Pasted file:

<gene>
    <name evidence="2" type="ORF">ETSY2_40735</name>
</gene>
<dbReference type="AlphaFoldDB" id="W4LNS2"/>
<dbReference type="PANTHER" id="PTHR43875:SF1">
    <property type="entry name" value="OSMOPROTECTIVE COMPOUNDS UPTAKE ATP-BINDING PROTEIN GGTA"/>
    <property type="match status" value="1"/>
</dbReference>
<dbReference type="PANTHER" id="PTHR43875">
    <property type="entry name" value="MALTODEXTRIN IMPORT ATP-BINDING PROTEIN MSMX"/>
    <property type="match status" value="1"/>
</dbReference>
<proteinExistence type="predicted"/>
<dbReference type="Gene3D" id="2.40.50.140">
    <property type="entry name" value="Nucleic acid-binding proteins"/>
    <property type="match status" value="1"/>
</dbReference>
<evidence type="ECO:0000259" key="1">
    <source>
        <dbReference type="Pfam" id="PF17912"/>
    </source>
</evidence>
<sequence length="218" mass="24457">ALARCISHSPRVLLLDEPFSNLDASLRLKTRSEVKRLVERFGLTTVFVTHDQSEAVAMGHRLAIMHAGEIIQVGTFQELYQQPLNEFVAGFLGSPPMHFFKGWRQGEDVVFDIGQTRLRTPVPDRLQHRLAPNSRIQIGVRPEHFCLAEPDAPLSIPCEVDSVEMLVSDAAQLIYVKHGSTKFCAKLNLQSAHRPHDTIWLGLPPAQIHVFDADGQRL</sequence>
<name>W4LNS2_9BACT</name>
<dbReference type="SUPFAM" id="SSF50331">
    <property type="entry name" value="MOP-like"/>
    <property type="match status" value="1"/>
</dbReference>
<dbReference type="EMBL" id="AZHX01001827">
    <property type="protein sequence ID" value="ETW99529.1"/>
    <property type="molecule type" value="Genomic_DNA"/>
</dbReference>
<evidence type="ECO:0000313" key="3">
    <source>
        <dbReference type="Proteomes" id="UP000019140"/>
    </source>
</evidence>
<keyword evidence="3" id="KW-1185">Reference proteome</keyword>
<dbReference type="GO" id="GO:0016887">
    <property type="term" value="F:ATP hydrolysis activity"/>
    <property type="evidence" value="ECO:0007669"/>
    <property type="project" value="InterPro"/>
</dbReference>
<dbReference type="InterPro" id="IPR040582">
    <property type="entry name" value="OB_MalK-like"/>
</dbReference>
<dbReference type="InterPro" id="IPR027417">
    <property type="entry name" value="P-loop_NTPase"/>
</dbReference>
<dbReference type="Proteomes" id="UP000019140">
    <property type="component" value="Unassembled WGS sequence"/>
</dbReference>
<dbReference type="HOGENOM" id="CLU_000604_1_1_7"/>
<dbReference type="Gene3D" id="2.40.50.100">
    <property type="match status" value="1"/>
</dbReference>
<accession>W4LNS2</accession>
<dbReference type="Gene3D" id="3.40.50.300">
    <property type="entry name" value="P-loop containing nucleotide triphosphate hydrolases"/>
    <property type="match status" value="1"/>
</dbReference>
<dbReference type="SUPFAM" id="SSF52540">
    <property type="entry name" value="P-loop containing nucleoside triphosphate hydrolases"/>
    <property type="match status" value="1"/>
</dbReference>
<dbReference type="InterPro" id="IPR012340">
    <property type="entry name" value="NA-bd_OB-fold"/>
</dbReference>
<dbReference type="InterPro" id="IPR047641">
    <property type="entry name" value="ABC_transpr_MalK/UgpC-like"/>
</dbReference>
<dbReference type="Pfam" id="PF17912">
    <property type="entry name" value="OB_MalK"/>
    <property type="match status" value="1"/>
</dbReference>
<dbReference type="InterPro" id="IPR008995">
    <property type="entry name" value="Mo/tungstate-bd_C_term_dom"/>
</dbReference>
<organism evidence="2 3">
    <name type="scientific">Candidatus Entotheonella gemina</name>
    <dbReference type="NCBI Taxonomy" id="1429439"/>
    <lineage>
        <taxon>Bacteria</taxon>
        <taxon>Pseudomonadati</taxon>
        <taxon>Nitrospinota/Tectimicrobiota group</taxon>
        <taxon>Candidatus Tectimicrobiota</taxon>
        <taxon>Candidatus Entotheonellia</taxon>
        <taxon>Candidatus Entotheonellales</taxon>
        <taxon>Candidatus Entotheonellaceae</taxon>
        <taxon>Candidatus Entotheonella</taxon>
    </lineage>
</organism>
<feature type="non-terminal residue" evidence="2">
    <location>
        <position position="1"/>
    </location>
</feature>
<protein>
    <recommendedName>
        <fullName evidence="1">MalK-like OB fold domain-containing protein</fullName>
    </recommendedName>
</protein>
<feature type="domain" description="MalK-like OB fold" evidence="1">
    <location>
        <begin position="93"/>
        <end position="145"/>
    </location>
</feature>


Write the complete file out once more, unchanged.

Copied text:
<gene>
    <name evidence="2" type="ORF">ETSY2_40735</name>
</gene>
<dbReference type="AlphaFoldDB" id="W4LNS2"/>
<dbReference type="PANTHER" id="PTHR43875:SF1">
    <property type="entry name" value="OSMOPROTECTIVE COMPOUNDS UPTAKE ATP-BINDING PROTEIN GGTA"/>
    <property type="match status" value="1"/>
</dbReference>
<dbReference type="PANTHER" id="PTHR43875">
    <property type="entry name" value="MALTODEXTRIN IMPORT ATP-BINDING PROTEIN MSMX"/>
    <property type="match status" value="1"/>
</dbReference>
<proteinExistence type="predicted"/>
<dbReference type="Gene3D" id="2.40.50.140">
    <property type="entry name" value="Nucleic acid-binding proteins"/>
    <property type="match status" value="1"/>
</dbReference>
<evidence type="ECO:0000259" key="1">
    <source>
        <dbReference type="Pfam" id="PF17912"/>
    </source>
</evidence>
<sequence length="218" mass="24457">ALARCISHSPRVLLLDEPFSNLDASLRLKTRSEVKRLVERFGLTTVFVTHDQSEAVAMGHRLAIMHAGEIIQVGTFQELYQQPLNEFVAGFLGSPPMHFFKGWRQGEDVVFDIGQTRLRTPVPDRLQHRLAPNSRIQIGVRPEHFCLAEPDAPLSIPCEVDSVEMLVSDAAQLIYVKHGSTKFCAKLNLQSAHRPHDTIWLGLPPAQIHVFDADGQRL</sequence>
<name>W4LNS2_9BACT</name>
<dbReference type="SUPFAM" id="SSF50331">
    <property type="entry name" value="MOP-like"/>
    <property type="match status" value="1"/>
</dbReference>
<dbReference type="EMBL" id="AZHX01001827">
    <property type="protein sequence ID" value="ETW99529.1"/>
    <property type="molecule type" value="Genomic_DNA"/>
</dbReference>
<evidence type="ECO:0000313" key="3">
    <source>
        <dbReference type="Proteomes" id="UP000019140"/>
    </source>
</evidence>
<keyword evidence="3" id="KW-1185">Reference proteome</keyword>
<dbReference type="GO" id="GO:0016887">
    <property type="term" value="F:ATP hydrolysis activity"/>
    <property type="evidence" value="ECO:0007669"/>
    <property type="project" value="InterPro"/>
</dbReference>
<dbReference type="InterPro" id="IPR040582">
    <property type="entry name" value="OB_MalK-like"/>
</dbReference>
<dbReference type="InterPro" id="IPR027417">
    <property type="entry name" value="P-loop_NTPase"/>
</dbReference>
<dbReference type="Proteomes" id="UP000019140">
    <property type="component" value="Unassembled WGS sequence"/>
</dbReference>
<dbReference type="HOGENOM" id="CLU_000604_1_1_7"/>
<dbReference type="Gene3D" id="2.40.50.100">
    <property type="match status" value="1"/>
</dbReference>
<accession>W4LNS2</accession>
<dbReference type="Gene3D" id="3.40.50.300">
    <property type="entry name" value="P-loop containing nucleotide triphosphate hydrolases"/>
    <property type="match status" value="1"/>
</dbReference>
<dbReference type="SUPFAM" id="SSF52540">
    <property type="entry name" value="P-loop containing nucleoside triphosphate hydrolases"/>
    <property type="match status" value="1"/>
</dbReference>
<dbReference type="InterPro" id="IPR012340">
    <property type="entry name" value="NA-bd_OB-fold"/>
</dbReference>
<dbReference type="InterPro" id="IPR047641">
    <property type="entry name" value="ABC_transpr_MalK/UgpC-like"/>
</dbReference>
<dbReference type="Pfam" id="PF17912">
    <property type="entry name" value="OB_MalK"/>
    <property type="match status" value="1"/>
</dbReference>
<dbReference type="InterPro" id="IPR008995">
    <property type="entry name" value="Mo/tungstate-bd_C_term_dom"/>
</dbReference>
<organism evidence="2 3">
    <name type="scientific">Candidatus Entotheonella gemina</name>
    <dbReference type="NCBI Taxonomy" id="1429439"/>
    <lineage>
        <taxon>Bacteria</taxon>
        <taxon>Pseudomonadati</taxon>
        <taxon>Nitrospinota/Tectimicrobiota group</taxon>
        <taxon>Candidatus Tectimicrobiota</taxon>
        <taxon>Candidatus Entotheonellia</taxon>
        <taxon>Candidatus Entotheonellales</taxon>
        <taxon>Candidatus Entotheonellaceae</taxon>
        <taxon>Candidatus Entotheonella</taxon>
    </lineage>
</organism>
<feature type="non-terminal residue" evidence="2">
    <location>
        <position position="1"/>
    </location>
</feature>
<protein>
    <recommendedName>
        <fullName evidence="1">MalK-like OB fold domain-containing protein</fullName>
    </recommendedName>
</protein>
<feature type="domain" description="MalK-like OB fold" evidence="1">
    <location>
        <begin position="93"/>
        <end position="145"/>
    </location>
</feature>